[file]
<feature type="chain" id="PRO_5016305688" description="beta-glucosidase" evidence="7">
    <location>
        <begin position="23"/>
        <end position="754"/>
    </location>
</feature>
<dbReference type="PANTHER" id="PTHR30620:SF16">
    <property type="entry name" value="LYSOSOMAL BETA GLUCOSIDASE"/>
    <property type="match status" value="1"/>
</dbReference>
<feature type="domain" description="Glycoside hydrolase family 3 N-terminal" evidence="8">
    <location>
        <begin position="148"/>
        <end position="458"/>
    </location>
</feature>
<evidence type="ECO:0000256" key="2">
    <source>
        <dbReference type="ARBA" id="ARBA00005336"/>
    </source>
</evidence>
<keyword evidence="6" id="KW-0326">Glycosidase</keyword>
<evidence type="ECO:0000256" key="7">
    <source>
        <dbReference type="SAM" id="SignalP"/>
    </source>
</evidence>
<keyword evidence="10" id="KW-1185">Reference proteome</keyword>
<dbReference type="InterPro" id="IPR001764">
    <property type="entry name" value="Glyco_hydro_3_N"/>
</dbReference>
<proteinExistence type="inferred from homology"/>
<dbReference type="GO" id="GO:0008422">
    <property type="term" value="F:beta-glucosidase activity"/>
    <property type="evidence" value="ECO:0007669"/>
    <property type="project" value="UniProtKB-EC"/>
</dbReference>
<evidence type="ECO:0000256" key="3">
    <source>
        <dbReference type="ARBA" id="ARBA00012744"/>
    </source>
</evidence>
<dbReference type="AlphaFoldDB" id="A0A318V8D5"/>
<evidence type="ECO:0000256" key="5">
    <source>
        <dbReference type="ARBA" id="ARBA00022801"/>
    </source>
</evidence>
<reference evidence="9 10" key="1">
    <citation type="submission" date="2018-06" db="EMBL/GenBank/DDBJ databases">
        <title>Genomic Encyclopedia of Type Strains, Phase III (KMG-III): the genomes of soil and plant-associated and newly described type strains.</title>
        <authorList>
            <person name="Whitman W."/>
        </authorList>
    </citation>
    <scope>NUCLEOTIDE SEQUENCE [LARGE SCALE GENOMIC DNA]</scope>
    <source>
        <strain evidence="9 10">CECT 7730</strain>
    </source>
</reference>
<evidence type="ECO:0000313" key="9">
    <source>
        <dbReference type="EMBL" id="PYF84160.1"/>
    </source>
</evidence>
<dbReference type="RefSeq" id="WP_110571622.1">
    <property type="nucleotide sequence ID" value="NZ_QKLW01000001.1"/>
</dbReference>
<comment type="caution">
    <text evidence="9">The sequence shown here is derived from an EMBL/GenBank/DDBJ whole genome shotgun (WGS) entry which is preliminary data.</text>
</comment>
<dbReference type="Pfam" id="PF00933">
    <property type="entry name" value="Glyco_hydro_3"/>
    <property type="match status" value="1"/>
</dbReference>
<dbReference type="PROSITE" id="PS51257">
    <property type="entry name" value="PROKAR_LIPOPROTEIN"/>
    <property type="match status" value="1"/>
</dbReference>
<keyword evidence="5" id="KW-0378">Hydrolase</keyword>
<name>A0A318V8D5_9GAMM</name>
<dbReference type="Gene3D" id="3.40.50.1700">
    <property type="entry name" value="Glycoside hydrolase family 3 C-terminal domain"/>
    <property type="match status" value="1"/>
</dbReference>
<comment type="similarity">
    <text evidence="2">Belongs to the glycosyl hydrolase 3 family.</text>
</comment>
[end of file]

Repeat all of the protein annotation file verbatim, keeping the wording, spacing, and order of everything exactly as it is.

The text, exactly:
<feature type="chain" id="PRO_5016305688" description="beta-glucosidase" evidence="7">
    <location>
        <begin position="23"/>
        <end position="754"/>
    </location>
</feature>
<dbReference type="PANTHER" id="PTHR30620:SF16">
    <property type="entry name" value="LYSOSOMAL BETA GLUCOSIDASE"/>
    <property type="match status" value="1"/>
</dbReference>
<feature type="domain" description="Glycoside hydrolase family 3 N-terminal" evidence="8">
    <location>
        <begin position="148"/>
        <end position="458"/>
    </location>
</feature>
<evidence type="ECO:0000256" key="2">
    <source>
        <dbReference type="ARBA" id="ARBA00005336"/>
    </source>
</evidence>
<keyword evidence="6" id="KW-0326">Glycosidase</keyword>
<evidence type="ECO:0000256" key="7">
    <source>
        <dbReference type="SAM" id="SignalP"/>
    </source>
</evidence>
<keyword evidence="10" id="KW-1185">Reference proteome</keyword>
<dbReference type="InterPro" id="IPR001764">
    <property type="entry name" value="Glyco_hydro_3_N"/>
</dbReference>
<proteinExistence type="inferred from homology"/>
<dbReference type="GO" id="GO:0008422">
    <property type="term" value="F:beta-glucosidase activity"/>
    <property type="evidence" value="ECO:0007669"/>
    <property type="project" value="UniProtKB-EC"/>
</dbReference>
<evidence type="ECO:0000256" key="3">
    <source>
        <dbReference type="ARBA" id="ARBA00012744"/>
    </source>
</evidence>
<dbReference type="AlphaFoldDB" id="A0A318V8D5"/>
<evidence type="ECO:0000256" key="5">
    <source>
        <dbReference type="ARBA" id="ARBA00022801"/>
    </source>
</evidence>
<reference evidence="9 10" key="1">
    <citation type="submission" date="2018-06" db="EMBL/GenBank/DDBJ databases">
        <title>Genomic Encyclopedia of Type Strains, Phase III (KMG-III): the genomes of soil and plant-associated and newly described type strains.</title>
        <authorList>
            <person name="Whitman W."/>
        </authorList>
    </citation>
    <scope>NUCLEOTIDE SEQUENCE [LARGE SCALE GENOMIC DNA]</scope>
    <source>
        <strain evidence="9 10">CECT 7730</strain>
    </source>
</reference>
<evidence type="ECO:0000313" key="9">
    <source>
        <dbReference type="EMBL" id="PYF84160.1"/>
    </source>
</evidence>
<dbReference type="RefSeq" id="WP_110571622.1">
    <property type="nucleotide sequence ID" value="NZ_QKLW01000001.1"/>
</dbReference>
<comment type="caution">
    <text evidence="9">The sequence shown here is derived from an EMBL/GenBank/DDBJ whole genome shotgun (WGS) entry which is preliminary data.</text>
</comment>
<dbReference type="Pfam" id="PF00933">
    <property type="entry name" value="Glyco_hydro_3"/>
    <property type="match status" value="1"/>
</dbReference>
<dbReference type="PROSITE" id="PS51257">
    <property type="entry name" value="PROKAR_LIPOPROTEIN"/>
    <property type="match status" value="1"/>
</dbReference>
<keyword evidence="5" id="KW-0378">Hydrolase</keyword>
<name>A0A318V8D5_9GAMM</name>
<dbReference type="Gene3D" id="3.40.50.1700">
    <property type="entry name" value="Glycoside hydrolase family 3 C-terminal domain"/>
    <property type="match status" value="1"/>
</dbReference>
<comment type="similarity">
    <text evidence="2">Belongs to the glycosyl hydrolase 3 family.</text>
</comment>